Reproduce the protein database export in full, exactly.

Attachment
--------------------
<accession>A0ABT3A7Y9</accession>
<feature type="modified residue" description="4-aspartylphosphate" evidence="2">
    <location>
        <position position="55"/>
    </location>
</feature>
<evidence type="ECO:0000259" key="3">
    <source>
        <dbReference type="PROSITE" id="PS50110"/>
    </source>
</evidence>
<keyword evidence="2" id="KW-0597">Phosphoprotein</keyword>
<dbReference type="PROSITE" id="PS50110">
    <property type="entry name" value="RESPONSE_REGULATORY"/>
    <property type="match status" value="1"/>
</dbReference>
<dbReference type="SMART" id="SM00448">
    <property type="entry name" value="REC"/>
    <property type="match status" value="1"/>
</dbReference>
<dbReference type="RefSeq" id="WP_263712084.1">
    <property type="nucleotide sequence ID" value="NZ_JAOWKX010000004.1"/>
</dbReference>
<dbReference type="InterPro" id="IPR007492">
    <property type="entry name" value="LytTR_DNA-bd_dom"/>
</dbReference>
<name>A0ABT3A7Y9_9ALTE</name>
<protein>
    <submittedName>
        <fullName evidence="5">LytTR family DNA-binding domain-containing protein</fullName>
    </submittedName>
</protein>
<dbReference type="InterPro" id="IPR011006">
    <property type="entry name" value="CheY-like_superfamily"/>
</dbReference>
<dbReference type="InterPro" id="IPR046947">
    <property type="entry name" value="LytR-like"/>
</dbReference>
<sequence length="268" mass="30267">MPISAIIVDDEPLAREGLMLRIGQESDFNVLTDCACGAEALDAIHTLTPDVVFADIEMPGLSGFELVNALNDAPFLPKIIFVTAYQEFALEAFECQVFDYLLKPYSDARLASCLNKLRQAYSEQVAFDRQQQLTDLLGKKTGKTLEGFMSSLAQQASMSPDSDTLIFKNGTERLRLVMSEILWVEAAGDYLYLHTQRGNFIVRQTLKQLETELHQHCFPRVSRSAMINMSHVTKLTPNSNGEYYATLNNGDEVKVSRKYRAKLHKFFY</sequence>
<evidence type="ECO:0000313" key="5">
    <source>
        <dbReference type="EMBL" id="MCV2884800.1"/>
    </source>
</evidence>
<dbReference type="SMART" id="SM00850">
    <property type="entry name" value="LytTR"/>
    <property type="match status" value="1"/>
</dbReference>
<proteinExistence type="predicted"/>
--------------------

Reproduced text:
<accession>A0ABT3A7Y9</accession>
<feature type="modified residue" description="4-aspartylphosphate" evidence="2">
    <location>
        <position position="55"/>
    </location>
</feature>
<evidence type="ECO:0000259" key="3">
    <source>
        <dbReference type="PROSITE" id="PS50110"/>
    </source>
</evidence>
<keyword evidence="2" id="KW-0597">Phosphoprotein</keyword>
<dbReference type="PROSITE" id="PS50110">
    <property type="entry name" value="RESPONSE_REGULATORY"/>
    <property type="match status" value="1"/>
</dbReference>
<dbReference type="SMART" id="SM00448">
    <property type="entry name" value="REC"/>
    <property type="match status" value="1"/>
</dbReference>
<dbReference type="RefSeq" id="WP_263712084.1">
    <property type="nucleotide sequence ID" value="NZ_JAOWKX010000004.1"/>
</dbReference>
<dbReference type="InterPro" id="IPR007492">
    <property type="entry name" value="LytTR_DNA-bd_dom"/>
</dbReference>
<name>A0ABT3A7Y9_9ALTE</name>
<protein>
    <submittedName>
        <fullName evidence="5">LytTR family DNA-binding domain-containing protein</fullName>
    </submittedName>
</protein>
<dbReference type="InterPro" id="IPR011006">
    <property type="entry name" value="CheY-like_superfamily"/>
</dbReference>
<dbReference type="InterPro" id="IPR046947">
    <property type="entry name" value="LytR-like"/>
</dbReference>
<sequence length="268" mass="30267">MPISAIIVDDEPLAREGLMLRIGQESDFNVLTDCACGAEALDAIHTLTPDVVFADIEMPGLSGFELVNALNDAPFLPKIIFVTAYQEFALEAFECQVFDYLLKPYSDARLASCLNKLRQAYSEQVAFDRQQQLTDLLGKKTGKTLEGFMSSLAQQASMSPDSDTLIFKNGTERLRLVMSEILWVEAAGDYLYLHTQRGNFIVRQTLKQLETELHQHCFPRVSRSAMINMSHVTKLTPNSNGEYYATLNNGDEVKVSRKYRAKLHKFFY</sequence>
<evidence type="ECO:0000313" key="5">
    <source>
        <dbReference type="EMBL" id="MCV2884800.1"/>
    </source>
</evidence>
<dbReference type="SMART" id="SM00850">
    <property type="entry name" value="LytTR"/>
    <property type="match status" value="1"/>
</dbReference>
<proteinExistence type="predicted"/>